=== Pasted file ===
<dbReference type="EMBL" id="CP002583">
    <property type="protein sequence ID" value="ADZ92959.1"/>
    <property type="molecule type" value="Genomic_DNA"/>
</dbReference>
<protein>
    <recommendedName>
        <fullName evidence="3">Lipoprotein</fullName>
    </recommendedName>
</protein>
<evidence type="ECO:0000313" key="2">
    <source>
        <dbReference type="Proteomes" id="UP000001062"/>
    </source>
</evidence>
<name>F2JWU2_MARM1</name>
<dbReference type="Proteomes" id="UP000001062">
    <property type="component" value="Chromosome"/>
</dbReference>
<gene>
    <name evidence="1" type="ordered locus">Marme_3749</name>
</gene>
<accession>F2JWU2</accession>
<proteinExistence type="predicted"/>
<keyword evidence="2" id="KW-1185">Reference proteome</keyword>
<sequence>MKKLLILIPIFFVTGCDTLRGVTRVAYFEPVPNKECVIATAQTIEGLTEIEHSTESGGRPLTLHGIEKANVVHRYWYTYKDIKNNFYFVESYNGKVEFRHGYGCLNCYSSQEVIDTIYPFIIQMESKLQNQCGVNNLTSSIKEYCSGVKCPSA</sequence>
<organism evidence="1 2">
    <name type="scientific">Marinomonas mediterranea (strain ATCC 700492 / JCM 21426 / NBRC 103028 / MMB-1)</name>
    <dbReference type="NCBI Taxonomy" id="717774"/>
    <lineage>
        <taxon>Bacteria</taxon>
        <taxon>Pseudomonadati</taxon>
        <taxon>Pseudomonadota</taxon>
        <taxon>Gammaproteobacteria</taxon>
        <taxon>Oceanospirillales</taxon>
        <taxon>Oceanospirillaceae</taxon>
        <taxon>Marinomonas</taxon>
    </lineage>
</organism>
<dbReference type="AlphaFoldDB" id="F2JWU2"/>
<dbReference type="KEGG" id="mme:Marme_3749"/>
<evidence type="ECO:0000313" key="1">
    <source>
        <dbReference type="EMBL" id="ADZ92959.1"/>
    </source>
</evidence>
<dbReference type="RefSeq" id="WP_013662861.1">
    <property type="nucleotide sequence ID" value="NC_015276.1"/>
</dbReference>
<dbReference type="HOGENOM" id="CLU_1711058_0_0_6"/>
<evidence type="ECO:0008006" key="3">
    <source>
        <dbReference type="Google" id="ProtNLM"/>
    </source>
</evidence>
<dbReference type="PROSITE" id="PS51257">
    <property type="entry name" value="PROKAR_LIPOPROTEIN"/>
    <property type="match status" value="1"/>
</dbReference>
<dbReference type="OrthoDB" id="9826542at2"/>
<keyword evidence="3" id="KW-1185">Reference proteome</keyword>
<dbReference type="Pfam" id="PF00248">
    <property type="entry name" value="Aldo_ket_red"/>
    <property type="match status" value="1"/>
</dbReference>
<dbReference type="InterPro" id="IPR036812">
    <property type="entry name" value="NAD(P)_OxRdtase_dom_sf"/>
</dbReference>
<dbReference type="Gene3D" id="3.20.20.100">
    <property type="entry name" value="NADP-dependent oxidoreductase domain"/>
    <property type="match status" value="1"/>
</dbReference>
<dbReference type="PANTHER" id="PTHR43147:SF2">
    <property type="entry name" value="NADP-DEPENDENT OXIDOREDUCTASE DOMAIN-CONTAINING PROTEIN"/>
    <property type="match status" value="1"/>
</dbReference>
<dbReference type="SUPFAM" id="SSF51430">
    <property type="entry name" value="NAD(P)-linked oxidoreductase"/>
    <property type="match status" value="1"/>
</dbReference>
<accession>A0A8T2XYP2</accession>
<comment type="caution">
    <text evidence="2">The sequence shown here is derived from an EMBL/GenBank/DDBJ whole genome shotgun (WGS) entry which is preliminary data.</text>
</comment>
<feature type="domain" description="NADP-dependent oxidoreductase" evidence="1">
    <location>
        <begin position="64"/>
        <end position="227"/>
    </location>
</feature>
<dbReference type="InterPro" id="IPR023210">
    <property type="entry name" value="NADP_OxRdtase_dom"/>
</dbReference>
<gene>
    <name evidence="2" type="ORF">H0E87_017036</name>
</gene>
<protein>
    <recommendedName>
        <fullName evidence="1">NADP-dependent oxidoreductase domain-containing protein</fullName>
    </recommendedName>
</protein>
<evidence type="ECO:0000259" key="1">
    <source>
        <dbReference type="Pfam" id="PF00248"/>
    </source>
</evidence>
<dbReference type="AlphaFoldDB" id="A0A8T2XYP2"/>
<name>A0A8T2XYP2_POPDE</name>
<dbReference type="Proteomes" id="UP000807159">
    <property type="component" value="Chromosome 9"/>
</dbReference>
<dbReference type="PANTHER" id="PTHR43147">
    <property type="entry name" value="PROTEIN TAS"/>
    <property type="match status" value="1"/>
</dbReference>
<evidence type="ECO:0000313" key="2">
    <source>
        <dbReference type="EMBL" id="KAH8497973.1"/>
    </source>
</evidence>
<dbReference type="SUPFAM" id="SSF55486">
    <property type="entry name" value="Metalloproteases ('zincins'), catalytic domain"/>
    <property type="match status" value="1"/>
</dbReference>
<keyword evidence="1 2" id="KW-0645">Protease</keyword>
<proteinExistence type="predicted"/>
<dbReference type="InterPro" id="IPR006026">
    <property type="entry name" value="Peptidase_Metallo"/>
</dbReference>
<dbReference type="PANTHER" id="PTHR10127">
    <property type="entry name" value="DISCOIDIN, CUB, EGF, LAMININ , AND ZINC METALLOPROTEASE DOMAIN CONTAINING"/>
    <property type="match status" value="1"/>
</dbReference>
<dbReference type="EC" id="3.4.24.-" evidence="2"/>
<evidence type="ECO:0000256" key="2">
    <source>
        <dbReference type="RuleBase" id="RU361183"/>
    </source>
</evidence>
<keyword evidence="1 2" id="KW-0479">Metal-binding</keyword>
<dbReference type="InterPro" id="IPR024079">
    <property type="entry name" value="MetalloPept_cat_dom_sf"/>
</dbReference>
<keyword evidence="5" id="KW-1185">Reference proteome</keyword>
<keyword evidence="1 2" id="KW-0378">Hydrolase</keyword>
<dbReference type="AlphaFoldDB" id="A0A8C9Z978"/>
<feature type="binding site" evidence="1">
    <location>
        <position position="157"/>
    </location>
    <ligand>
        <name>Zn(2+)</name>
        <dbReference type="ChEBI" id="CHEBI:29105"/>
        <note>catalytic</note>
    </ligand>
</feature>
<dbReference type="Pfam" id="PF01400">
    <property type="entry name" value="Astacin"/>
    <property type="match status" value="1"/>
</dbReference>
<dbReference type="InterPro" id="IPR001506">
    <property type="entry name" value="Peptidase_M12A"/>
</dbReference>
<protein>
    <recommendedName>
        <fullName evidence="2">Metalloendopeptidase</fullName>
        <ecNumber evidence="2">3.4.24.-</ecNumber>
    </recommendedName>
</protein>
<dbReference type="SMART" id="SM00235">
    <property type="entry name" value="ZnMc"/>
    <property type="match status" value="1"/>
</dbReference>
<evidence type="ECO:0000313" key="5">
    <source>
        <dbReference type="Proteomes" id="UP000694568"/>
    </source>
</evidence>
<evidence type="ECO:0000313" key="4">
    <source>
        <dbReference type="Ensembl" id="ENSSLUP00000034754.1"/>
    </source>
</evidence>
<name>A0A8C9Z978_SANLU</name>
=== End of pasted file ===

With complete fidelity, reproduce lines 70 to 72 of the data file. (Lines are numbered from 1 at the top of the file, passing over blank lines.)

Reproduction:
    <property type="match status" value="1"/>
</dbReference>
<dbReference type="PANTHER" id="PTHR43147:SF2">